- 2002.01.22 - Tip Jar
I had resisted the urge to try the OS X beta. I didn't really have a Mac I could dedicate as a test bed, and I did not want to install a beta product on a production machine. I read everything I could find on all the popular Mac Web sites (like Low End Mac), but primarily I lived vicariously through the experiences of others. When OS X came out of beta, I vowed that I would wait until the first update came out - just to be safe.
I was able to hold out all of 24 hours before I gave in to the urge and installed 10.0 on a 333 MHz iMac at the office. I was immediately impressed with the stability. However, we continued to boot the iMac to OS 9.1, primarily because all of our programs were Classic apps.
We would switch to OS X when we felt like playing. When we booted to OS X, we felt like kids in a candy store. Unfortunately, we also felt like we were all dressed up with no place to go, due to the lack of native programs. I had my shoes off and was testing the water with my toes.
When Sonnet released their installer program that allowed users of some officially "unsupported" Macs accelerated with Sonnet processor upgrades to install OS X, I immediately bought it and installed OS X (then at 10.0.1) on my Power Mac 8500. My pants legs were rolled up, and I had waded in ankle-deep.
I backed up the hard drive, repartitioned it, restored my data (and OS 9.1) to the first partition, then put a clean installation of OS 9.1 and X 10.0.1 on the second partition. Once again, I only booted to the second partition when I was in a mood to experiment. I still did not have the courage to upgrade a production Mac.
My wife, Kay, had been using a PC running Windows 95. She complained about frequent crashes and having to reboot, sometimes several times a day. An upgrade to Windows 98 helped somewhat, but only to the extent that the reboots were reduced to once or twice a day. One day the whole thing finally died and put us both out of its misery.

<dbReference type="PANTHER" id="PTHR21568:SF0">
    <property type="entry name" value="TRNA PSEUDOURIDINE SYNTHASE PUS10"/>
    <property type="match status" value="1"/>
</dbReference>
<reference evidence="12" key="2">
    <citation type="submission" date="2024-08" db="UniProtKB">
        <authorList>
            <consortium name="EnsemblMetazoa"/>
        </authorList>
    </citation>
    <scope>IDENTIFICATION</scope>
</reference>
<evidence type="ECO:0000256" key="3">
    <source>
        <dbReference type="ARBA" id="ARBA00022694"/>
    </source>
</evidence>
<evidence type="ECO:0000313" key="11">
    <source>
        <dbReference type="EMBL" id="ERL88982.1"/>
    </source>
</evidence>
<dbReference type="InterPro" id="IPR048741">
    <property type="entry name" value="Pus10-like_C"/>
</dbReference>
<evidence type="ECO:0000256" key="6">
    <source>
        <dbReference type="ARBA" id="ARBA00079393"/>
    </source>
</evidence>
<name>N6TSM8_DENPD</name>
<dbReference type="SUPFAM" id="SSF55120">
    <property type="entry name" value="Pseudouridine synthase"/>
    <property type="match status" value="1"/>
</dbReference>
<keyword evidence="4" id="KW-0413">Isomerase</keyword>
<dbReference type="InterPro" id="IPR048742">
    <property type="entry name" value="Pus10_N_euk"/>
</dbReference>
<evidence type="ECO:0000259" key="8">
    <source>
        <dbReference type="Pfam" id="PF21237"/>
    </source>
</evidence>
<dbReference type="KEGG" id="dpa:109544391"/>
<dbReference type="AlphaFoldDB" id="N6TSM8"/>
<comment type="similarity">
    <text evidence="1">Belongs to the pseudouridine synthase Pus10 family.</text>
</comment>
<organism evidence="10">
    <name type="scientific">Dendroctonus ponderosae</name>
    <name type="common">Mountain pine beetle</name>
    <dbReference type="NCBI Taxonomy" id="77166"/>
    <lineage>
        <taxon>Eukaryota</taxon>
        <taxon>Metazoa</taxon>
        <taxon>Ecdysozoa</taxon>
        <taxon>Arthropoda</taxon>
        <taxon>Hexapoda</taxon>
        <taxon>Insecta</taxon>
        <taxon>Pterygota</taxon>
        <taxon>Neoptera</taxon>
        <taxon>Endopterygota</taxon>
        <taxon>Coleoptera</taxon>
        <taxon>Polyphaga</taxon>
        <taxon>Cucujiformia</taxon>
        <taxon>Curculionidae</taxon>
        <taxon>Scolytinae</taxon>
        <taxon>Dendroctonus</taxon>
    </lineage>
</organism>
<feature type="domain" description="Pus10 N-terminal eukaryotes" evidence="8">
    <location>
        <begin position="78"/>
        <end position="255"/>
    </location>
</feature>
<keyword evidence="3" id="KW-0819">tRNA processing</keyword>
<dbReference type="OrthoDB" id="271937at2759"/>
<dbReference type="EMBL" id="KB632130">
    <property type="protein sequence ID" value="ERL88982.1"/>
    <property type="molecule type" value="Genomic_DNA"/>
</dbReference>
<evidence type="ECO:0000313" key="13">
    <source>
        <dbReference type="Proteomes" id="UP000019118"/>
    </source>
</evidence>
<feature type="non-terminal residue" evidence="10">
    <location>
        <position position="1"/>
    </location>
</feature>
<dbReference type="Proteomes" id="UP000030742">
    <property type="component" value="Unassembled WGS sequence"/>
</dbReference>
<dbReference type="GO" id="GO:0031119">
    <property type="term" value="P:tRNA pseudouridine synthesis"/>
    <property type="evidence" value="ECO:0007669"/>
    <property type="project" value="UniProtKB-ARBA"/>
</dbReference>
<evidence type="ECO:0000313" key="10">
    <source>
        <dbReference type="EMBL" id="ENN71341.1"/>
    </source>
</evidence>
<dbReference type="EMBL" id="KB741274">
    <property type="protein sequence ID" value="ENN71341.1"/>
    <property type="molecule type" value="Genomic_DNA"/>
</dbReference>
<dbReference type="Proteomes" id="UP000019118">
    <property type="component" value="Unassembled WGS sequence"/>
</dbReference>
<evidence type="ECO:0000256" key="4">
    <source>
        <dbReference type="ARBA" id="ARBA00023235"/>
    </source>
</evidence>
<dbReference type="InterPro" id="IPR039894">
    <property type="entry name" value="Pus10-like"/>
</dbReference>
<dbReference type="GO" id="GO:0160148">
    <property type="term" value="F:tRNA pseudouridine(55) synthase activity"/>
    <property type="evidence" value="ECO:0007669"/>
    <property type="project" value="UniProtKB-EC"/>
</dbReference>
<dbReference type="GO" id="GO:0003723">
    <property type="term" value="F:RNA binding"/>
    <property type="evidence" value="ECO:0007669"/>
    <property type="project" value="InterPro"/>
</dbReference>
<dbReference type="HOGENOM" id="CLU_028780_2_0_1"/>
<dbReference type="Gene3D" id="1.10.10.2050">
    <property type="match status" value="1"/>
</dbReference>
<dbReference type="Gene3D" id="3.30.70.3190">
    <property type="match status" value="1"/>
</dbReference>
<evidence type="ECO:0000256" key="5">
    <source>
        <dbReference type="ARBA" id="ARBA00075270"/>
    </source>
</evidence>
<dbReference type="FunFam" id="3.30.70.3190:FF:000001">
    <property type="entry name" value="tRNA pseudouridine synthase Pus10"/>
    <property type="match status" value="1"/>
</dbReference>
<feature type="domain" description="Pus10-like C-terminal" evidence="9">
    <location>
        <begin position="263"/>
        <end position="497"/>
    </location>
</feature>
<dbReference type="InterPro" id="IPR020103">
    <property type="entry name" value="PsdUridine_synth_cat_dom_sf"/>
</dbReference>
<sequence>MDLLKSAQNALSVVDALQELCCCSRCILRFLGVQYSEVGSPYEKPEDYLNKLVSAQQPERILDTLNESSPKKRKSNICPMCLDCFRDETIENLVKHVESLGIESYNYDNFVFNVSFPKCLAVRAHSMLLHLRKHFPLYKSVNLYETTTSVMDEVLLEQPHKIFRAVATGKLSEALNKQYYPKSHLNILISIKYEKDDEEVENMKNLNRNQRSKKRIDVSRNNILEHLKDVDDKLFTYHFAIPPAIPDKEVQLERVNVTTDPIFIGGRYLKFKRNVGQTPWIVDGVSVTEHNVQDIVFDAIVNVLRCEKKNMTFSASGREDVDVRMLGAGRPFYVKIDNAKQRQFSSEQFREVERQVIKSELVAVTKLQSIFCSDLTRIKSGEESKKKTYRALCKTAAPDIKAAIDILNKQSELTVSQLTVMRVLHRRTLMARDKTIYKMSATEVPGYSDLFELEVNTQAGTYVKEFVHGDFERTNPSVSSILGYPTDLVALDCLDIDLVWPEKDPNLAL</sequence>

All of the programs she used had Mac versions, and since I had to replace her PC anyway, I decided to upgrade her to a Mac - a tangerine iMac/400 running OS 9.
She had limited past experience with Macs, but not enough to be comfortable with the OS. I explained to her that all of the commands she used in Windows were also available on the Mac, they were just in different places. She got used to clicking around and exploring; she was soon right at home with the iMac.
System crashes and reboots were down to 2-3 a week, but they still occurred more often than she thought they should. I had to agree, but unless we wanted to buy a Sun Sparc workstation or install Linux (you think there's not enough software for the Mac!), this was about as good as it was going to get.
In early December, 2001, Kay got a Titanium PowerBook G4/400. Even though it was a new unit, I wiped it clean and installed fresh copies of OS 9.2.1 and X 10.1. I bought upgrades for Microsoft Office, Connectix Virtual PC, and Quicken.
Because these were the only programs she really used, I decided to make OS X the primary boot OS. In order to truly put OS X through the paces (and receive its full benefit), I wanted her to avoid having to run in Classic mode if at all possible.
I had to explain to Kay that all the commands she was accustomed to were still there - just in different places once again. She quickly acclimated herself to the new OS and loved it. Several days went by with no crashes or reboots.
She then complained of having to restart one particular program twice in the same day. Upon further investigation, I discovered that it was the Windows application which she used through Virtual PC. It is actually a Windows NT application which connects to a remote Windows NT 4.0 server running Terminal Server. It turns out the terminal server on the other end was locking up and causing all the clients to lock up as well. I showed Kay that all she had to do when that happened was to restart the Windows 95 PC inside of Virtual PC. She was happy to know that she no longer needed to reboot the Mac, nor even to exit and reenter Virtual PC.